Case of a Girl with Vaginal Discharge Who Has Sex with Boys
Vaginal discharge is common among adolescent females. Physiologic leukorrhea is a benign condition which produces a clear, odorless vaginal discharge with no associated symptoms. The underlying etiology of discharge can be narrowed based on the clinical history and findings on speculum exam and laboratory evaluation. The nucleic acid amplification test (NAAT) is the most sensitive test to diagnose chlamydia, gonorrhea, or trichomonas infections and can be performed on noninvasive specimens like urine or a self-collected vaginal swab. Sexually active adolescent females under 25 years of age, including asymptomatic individuals, should be screened via NAAT for chlamydia and gonorrhea annually. Individuals infected with a sexually transmitted infection (STI) should be treated according to the Centers for Disease Control and Prevention Sexually Transmitted Diseases Treatment Guidelines, 2015. Sexual partners exposed to an STI should receive empiric treatment. Expedited partner therapy (EPT) is one method of partner treatment (where legally permitted), though it is not ideal as partners may not get tested for other concomitant asymptomatic infections.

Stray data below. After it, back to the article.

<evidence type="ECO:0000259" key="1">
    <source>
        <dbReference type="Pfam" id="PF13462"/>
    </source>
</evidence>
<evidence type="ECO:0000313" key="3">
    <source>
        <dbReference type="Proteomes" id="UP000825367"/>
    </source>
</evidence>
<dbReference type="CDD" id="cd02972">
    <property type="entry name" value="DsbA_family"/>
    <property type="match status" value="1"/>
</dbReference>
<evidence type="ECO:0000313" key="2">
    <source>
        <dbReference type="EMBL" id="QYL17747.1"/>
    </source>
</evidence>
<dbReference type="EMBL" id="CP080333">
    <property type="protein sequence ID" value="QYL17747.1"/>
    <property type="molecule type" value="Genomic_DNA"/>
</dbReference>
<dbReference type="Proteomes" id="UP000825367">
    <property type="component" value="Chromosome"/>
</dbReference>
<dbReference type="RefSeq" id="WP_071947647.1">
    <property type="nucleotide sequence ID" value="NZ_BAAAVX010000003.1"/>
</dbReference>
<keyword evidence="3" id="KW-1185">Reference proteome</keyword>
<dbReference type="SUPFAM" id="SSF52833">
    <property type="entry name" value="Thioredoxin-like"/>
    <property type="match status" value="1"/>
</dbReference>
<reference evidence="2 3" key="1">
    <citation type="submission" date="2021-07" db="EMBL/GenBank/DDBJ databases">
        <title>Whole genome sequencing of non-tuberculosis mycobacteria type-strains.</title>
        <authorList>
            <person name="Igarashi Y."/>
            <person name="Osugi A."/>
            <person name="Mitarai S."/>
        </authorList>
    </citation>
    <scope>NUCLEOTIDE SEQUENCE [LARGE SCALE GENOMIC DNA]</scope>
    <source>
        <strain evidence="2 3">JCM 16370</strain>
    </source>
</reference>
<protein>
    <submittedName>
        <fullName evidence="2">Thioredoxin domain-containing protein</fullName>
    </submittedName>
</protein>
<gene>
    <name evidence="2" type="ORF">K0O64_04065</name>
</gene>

KeywordsVaginal discharge Mucopurulent cervicitis Trichomoniasis Chlamydia Gonorrhea Bacterial vaginosis Vulvovaginal candidiasis
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